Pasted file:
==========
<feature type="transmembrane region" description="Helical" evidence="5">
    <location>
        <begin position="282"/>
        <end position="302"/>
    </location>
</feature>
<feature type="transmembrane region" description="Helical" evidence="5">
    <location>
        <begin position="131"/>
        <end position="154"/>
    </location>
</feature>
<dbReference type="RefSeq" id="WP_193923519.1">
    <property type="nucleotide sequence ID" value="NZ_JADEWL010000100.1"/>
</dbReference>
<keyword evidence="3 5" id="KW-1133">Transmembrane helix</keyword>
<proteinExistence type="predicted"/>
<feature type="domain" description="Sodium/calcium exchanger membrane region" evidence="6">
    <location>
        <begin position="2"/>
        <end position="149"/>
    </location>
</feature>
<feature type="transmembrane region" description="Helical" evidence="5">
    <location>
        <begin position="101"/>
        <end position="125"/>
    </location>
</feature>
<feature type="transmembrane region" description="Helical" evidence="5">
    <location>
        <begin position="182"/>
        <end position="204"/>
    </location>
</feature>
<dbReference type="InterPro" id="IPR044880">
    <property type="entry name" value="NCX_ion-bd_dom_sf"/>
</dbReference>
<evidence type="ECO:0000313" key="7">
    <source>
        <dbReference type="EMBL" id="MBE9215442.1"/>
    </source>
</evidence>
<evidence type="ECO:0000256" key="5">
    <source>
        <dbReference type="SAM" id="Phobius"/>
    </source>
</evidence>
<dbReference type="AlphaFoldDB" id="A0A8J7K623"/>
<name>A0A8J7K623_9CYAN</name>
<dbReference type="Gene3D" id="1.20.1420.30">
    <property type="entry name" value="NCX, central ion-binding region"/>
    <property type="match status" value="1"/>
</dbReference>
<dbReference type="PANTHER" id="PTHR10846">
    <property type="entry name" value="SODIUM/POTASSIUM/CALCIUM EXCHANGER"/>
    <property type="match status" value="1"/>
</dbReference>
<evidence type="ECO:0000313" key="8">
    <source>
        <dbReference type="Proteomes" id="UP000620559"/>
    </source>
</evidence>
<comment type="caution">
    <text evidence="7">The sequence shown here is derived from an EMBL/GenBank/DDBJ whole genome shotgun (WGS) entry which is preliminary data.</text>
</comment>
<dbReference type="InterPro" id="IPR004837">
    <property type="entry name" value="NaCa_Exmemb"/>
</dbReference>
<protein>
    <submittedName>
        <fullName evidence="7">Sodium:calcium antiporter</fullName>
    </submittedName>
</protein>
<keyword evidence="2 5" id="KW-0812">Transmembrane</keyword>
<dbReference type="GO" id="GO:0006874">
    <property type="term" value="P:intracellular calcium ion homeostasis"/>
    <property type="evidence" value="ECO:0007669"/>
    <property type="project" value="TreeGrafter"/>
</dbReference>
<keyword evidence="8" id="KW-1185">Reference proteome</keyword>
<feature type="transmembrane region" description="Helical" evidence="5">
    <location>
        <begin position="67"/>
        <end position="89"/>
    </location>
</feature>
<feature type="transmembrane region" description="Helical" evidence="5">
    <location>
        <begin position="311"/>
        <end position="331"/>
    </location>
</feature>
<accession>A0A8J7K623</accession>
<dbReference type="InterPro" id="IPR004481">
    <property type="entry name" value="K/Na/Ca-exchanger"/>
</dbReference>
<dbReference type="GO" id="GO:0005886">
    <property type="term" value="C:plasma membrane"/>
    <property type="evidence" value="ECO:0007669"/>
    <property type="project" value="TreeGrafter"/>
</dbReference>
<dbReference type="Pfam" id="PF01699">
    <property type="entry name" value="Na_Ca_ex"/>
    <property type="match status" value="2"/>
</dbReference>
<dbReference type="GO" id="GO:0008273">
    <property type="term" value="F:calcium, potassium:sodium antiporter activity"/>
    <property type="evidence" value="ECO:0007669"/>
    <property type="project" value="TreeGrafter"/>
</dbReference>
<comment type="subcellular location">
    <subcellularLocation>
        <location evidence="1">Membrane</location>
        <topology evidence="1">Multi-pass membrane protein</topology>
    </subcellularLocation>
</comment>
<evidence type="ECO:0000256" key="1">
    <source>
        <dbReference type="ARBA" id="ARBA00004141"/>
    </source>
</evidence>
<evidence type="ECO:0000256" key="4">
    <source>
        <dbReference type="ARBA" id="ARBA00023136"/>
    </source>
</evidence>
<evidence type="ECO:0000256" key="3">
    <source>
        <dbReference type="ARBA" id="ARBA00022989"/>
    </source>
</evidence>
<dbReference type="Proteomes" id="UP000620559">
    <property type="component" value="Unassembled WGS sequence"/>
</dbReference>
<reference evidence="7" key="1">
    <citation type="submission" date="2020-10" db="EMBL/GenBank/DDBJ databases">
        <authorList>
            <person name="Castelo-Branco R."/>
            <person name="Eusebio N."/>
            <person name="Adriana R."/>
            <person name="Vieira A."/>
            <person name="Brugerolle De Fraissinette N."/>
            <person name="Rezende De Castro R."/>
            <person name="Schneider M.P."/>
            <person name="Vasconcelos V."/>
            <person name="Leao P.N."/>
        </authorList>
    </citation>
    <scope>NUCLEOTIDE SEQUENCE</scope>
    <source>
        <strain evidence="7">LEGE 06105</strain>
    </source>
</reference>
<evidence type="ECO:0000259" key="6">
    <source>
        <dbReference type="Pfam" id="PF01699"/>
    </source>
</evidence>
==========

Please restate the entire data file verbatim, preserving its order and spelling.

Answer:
<feature type="transmembrane region" description="Helical" evidence="5">
    <location>
        <begin position="282"/>
        <end position="302"/>
    </location>
</feature>
<feature type="transmembrane region" description="Helical" evidence="5">
    <location>
        <begin position="131"/>
        <end position="154"/>
    </location>
</feature>
<dbReference type="RefSeq" id="WP_193923519.1">
    <property type="nucleotide sequence ID" value="NZ_JADEWL010000100.1"/>
</dbReference>
<keyword evidence="3 5" id="KW-1133">Transmembrane helix</keyword>
<proteinExistence type="predicted"/>
<feature type="domain" description="Sodium/calcium exchanger membrane region" evidence="6">
    <location>
        <begin position="2"/>
        <end position="149"/>
    </location>
</feature>
<feature type="transmembrane region" description="Helical" evidence="5">
    <location>
        <begin position="101"/>
        <end position="125"/>
    </location>
</feature>
<feature type="transmembrane region" description="Helical" evidence="5">
    <location>
        <begin position="182"/>
        <end position="204"/>
    </location>
</feature>
<dbReference type="InterPro" id="IPR044880">
    <property type="entry name" value="NCX_ion-bd_dom_sf"/>
</dbReference>
<evidence type="ECO:0000313" key="7">
    <source>
        <dbReference type="EMBL" id="MBE9215442.1"/>
    </source>
</evidence>
<evidence type="ECO:0000256" key="5">
    <source>
        <dbReference type="SAM" id="Phobius"/>
    </source>
</evidence>
<dbReference type="AlphaFoldDB" id="A0A8J7K623"/>
<name>A0A8J7K623_9CYAN</name>
<dbReference type="Gene3D" id="1.20.1420.30">
    <property type="entry name" value="NCX, central ion-binding region"/>
    <property type="match status" value="1"/>
</dbReference>
<dbReference type="PANTHER" id="PTHR10846">
    <property type="entry name" value="SODIUM/POTASSIUM/CALCIUM EXCHANGER"/>
    <property type="match status" value="1"/>
</dbReference>
<evidence type="ECO:0000313" key="8">
    <source>
        <dbReference type="Proteomes" id="UP000620559"/>
    </source>
</evidence>
<comment type="caution">
    <text evidence="7">The sequence shown here is derived from an EMBL/GenBank/DDBJ whole genome shotgun (WGS) entry which is preliminary data.</text>
</comment>
<dbReference type="InterPro" id="IPR004837">
    <property type="entry name" value="NaCa_Exmemb"/>
</dbReference>
<protein>
    <submittedName>
        <fullName evidence="7">Sodium:calcium antiporter</fullName>
    </submittedName>
</protein>
<keyword evidence="2 5" id="KW-0812">Transmembrane</keyword>
<dbReference type="GO" id="GO:0006874">
    <property type="term" value="P:intracellular calcium ion homeostasis"/>
    <property type="evidence" value="ECO:0007669"/>
    <property type="project" value="TreeGrafter"/>
</dbReference>
<keyword evidence="8" id="KW-1185">Reference proteome</keyword>
<feature type="transmembrane region" description="Helical" evidence="5">
    <location>
        <begin position="67"/>
        <end position="89"/>
    </location>
</feature>
<feature type="transmembrane region" description="Helical" evidence="5">
    <location>
        <begin position="311"/>
        <end position="331"/>
    </location>
</feature>
<accession>A0A8J7K623</accession>
<dbReference type="InterPro" id="IPR004481">
    <property type="entry name" value="K/Na/Ca-exchanger"/>
</dbReference>
<dbReference type="GO" id="GO:0005886">
    <property type="term" value="C:plasma membrane"/>
    <property type="evidence" value="ECO:0007669"/>
    <property type="project" value="TreeGrafter"/>
</dbReference>
<dbReference type="Pfam" id="PF01699">
    <property type="entry name" value="Na_Ca_ex"/>
    <property type="match status" value="2"/>
</dbReference>
<dbReference type="GO" id="GO:0008273">
    <property type="term" value="F:calcium, potassium:sodium antiporter activity"/>
    <property type="evidence" value="ECO:0007669"/>
    <property type="project" value="TreeGrafter"/>
</dbReference>
<comment type="subcellular location">
    <subcellularLocation>
        <location evidence="1">Membrane</location>
        <topology evidence="1">Multi-pass membrane protein</topology>
    </subcellularLocation>
</comment>
<evidence type="ECO:0000256" key="1">
    <source>
        <dbReference type="ARBA" id="ARBA00004141"/>
    </source>
</evidence>
<evidence type="ECO:0000256" key="4">
    <source>
        <dbReference type="ARBA" id="ARBA00023136"/>
    </source>
</evidence>
<evidence type="ECO:0000256" key="3">
    <source>
        <dbReference type="ARBA" id="ARBA00022989"/>
    </source>
</evidence>
<dbReference type="Proteomes" id="UP000620559">
    <property type="component" value="Unassembled WGS sequence"/>
</dbReference>
<reference evidence="7" key="1">
    <citation type="submission" date="2020-10" db="EMBL/GenBank/DDBJ databases">
        <authorList>
            <person name="Castelo-Branco R."/>
            <person name="Eusebio N."/>
            <person name="Adriana R."/>
            <person name="Vieira A."/>
            <person name="Brugerolle De Fraissinette N."/>
            <person name="Rezende De Castro R."/>
            <person name="Schneider M.P."/>
            <person name="Vasconcelos V."/>
            <person name="Leao P.N."/>
        </authorList>
    </citation>
    <scope>NUCLEOTIDE SEQUENCE</scope>
    <source>
        <strain evidence="7">LEGE 06105</strain>
    </source>
</reference>
<evidence type="ECO:0000259" key="6">
    <source>
        <dbReference type="Pfam" id="PF01699"/>
    </source>
</evidence>